First published by The Hoopla, 15 February 2015
The Hoopla has an exclusive: this year’s commencement address from Tony Abbott, principal of Capital Hill High, Canberra.
“Welcome parents and students. Firstly, let me apologise for the lack of seats. Our school has a terrible deficit after the waste and chaos of its previous two principals, Julia Gillard and Kevin Rudd.
We had to sell most of our school furniture to help pay for Sir Prince Philip’s message – which you’ll hear at the end of this speech. He’s given so much to this school, and I’m sure you’re looking forward to hearing him live from Buckingham Palace – that’s if the copper network holds up.
Now, to address some of school gate gossip that has been consuming a number of parents and the muck-racking editors of our school newsletter for the past few weeks. I know many of you thought our communications and IT teacher, Malcolm Turnbull, might have been standing on the stage here today.
But after our 9am staff meeting this morning, I want to assure you I have the full and complete support of every one of this school’s teachers. I’ve heard their concerns about wanting a more consultative leadership style and I’m taking them all on board.
Rumours that I’ve offered the deputy co-ordinator of cadets, Sean Edwards, a contract to build mini submarines through a competitive evaluation process are completely true. I’ll now call on our head of cadets, Kevin Andrews – who, as many of you know, also doubles as our linguistics teacher – to come to the stage to explain what a competitive evaluations process is.
[Kevin Andrews, Head of cadets]
I’m not going to get into all sorts of definitions and what’s a definition and what that is. You know, as Sean says, you never get a second chance to ask your uncle to your wedding. I’m blowing up balloons, something.
[Back to Principal Abbott]
Well now that’s clear, let’s move forward to look at the school year moving forward ahead. First, let me say this: Good education starts today.
The last couple of weeks have been difficult. But as you all know, it’s all because of the waste and chaos of the previous Rudd/Gillard years. And that’s why I have had to make some changes.
Our head teacher, Christopher Pyne, has introduced a wonderful new initiative: the deregulation ofschool fees. From today all teachers will start charging for classes. Obviously the most popular and prestigious teachers will be able to charge the most. But I know you all want the best for your children. Those parents who can afford to pay will get a fantastic education for their children. And those that can’t – well, good luck.
After our productivity inquiry into school hours, we’ve also decided to eliminate teachers’ penalty rates.
We will now hold some classes on the weekend. The school will give students at least two hours’ notice of any weekend classes. And look, if you don’t want to come to school on a weekend, fair enough, don’t come to school on a weekend. But lots of students would love to come to school on the weekend.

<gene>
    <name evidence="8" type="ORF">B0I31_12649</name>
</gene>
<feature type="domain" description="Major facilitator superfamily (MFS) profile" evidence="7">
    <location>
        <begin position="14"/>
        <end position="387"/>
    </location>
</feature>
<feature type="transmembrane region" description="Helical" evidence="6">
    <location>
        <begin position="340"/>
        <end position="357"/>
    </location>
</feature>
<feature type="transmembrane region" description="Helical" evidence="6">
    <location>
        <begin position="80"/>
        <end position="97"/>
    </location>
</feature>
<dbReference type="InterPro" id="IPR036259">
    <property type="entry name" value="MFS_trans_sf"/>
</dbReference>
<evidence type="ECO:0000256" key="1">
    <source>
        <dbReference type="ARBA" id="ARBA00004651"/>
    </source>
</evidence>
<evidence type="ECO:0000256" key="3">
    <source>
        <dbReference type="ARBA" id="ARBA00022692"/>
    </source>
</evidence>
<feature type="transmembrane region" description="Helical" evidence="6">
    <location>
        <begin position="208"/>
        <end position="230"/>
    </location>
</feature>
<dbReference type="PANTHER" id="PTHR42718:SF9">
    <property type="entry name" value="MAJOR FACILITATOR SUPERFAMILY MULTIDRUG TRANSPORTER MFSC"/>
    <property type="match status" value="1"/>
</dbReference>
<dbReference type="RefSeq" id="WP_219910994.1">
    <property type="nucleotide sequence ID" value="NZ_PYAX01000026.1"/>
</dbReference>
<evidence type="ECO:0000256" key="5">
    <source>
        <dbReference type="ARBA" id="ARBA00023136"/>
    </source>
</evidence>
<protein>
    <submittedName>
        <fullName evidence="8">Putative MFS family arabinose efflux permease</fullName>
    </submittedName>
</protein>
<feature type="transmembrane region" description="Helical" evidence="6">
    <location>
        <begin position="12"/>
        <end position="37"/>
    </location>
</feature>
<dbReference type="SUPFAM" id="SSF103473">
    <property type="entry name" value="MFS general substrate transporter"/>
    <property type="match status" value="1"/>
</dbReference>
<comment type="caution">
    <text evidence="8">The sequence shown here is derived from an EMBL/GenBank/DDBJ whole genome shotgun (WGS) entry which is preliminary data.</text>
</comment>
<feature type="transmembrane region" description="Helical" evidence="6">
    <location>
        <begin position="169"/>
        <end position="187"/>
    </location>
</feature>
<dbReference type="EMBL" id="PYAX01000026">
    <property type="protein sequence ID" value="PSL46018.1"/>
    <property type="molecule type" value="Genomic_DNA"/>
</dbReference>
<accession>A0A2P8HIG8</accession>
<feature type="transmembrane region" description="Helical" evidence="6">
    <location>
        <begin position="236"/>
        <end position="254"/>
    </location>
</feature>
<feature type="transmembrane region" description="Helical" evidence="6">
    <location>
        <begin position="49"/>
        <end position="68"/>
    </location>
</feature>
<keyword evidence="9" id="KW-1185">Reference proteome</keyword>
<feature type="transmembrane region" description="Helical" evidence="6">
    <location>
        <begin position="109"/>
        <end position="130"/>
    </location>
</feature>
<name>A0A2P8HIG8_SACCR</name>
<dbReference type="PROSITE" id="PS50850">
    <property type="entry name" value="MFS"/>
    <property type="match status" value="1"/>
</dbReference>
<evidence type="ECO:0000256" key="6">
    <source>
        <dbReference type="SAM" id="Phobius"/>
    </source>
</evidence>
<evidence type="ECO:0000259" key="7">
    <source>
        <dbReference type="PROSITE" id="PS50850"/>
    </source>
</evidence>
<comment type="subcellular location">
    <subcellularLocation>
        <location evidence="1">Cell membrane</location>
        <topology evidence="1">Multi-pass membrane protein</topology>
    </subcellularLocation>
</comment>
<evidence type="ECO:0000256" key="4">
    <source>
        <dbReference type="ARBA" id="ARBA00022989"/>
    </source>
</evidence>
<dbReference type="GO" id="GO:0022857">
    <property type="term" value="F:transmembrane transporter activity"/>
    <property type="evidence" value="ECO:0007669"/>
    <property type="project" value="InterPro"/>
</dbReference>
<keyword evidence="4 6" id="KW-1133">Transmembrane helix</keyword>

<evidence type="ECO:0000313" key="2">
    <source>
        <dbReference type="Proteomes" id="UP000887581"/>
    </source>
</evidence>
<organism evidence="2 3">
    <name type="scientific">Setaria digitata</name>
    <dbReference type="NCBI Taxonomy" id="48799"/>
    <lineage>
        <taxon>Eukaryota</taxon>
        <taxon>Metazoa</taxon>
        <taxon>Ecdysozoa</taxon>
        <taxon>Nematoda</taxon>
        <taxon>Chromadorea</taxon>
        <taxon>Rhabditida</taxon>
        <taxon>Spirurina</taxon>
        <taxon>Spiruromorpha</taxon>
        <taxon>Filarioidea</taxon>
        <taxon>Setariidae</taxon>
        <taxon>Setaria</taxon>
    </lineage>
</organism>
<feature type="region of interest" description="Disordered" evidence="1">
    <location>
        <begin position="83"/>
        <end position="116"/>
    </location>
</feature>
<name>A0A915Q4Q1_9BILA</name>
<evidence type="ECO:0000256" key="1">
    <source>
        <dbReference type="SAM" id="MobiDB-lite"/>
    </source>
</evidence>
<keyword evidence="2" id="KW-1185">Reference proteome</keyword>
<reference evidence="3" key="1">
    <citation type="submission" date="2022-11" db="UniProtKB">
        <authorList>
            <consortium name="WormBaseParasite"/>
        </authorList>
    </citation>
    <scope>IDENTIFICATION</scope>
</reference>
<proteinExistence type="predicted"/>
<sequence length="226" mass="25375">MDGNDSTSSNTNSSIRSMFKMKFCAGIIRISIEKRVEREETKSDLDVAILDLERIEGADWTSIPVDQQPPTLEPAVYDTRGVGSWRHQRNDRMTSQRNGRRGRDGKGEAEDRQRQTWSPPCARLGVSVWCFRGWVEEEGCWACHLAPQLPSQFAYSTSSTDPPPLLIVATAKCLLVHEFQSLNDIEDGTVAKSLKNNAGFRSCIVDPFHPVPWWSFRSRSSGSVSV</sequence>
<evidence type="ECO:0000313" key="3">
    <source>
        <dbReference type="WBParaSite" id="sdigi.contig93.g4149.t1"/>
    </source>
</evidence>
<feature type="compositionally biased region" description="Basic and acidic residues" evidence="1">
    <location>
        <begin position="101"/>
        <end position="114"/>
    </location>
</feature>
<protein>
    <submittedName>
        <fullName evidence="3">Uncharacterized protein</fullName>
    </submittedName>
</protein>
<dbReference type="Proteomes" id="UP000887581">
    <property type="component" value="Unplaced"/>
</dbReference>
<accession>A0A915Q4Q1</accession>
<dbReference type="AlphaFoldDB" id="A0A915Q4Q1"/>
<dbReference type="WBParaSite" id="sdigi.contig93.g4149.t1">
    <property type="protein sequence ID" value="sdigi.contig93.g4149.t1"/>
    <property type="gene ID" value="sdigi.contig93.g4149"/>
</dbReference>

There will be some changes to parent teacher interviews this year too, including a $20 charge for any consultation of less than six minutes. We’re also introducing charges for sick bay visits: as our school treasurer Joe Hockey has noted, the practice of parents holding back children from school means some are 19 and still here. Older children mean more complex health problems, and we have to budget for that. There’s no alternative: Rudd. Gillard. Waste. Chaos.
We’ve also pooled all teachers with similar skills together, with a particular focus on the media studies department. They will have to eliminate 25% of their staff. Some people have said these cuts don’t compare to the job losses of Holocaust proportions teachers here faced under Rudd/Gillard. Um, that was probably me. The history department has now informed me this is an inappropriate reference and I withdraw that remark because, um, that’s what my EA Peta Credlin said I should do.
Just a word on the state of the playground. Some people are concerned that rubbish is destroying the school environment. But I can’t see any rubbish, and there are plenty of science teachers who deny the existence of student-caused dirty playgrounds too. Electronic graffiti is another matter: all electronic devices will now be banned. The copper network can’t cope.
A final announcement: I’m abolishing the P&C and I’m pleased to inform you that all P&C decisions will, from now on, be made by my captain’s pick – our legal studies teacher, George Brandis. He’s replacing all school policies with just one policy (and it’s one I’m particularly fond of): Everyone has the right to be an idiot.
As I said: good education starts today.
Now it’s time for that address from Sir Prince Philip… Oh dear, the cross to Buck House doesn’t seem to be working. Where’s our IT man? Malcolm! Help me out here!
And the rest of you, don’t forget: Rudd…Gillard…Chaos!”
Follow Kath Kenny on twitter @kathkenny_
*Digital mischief: the dingo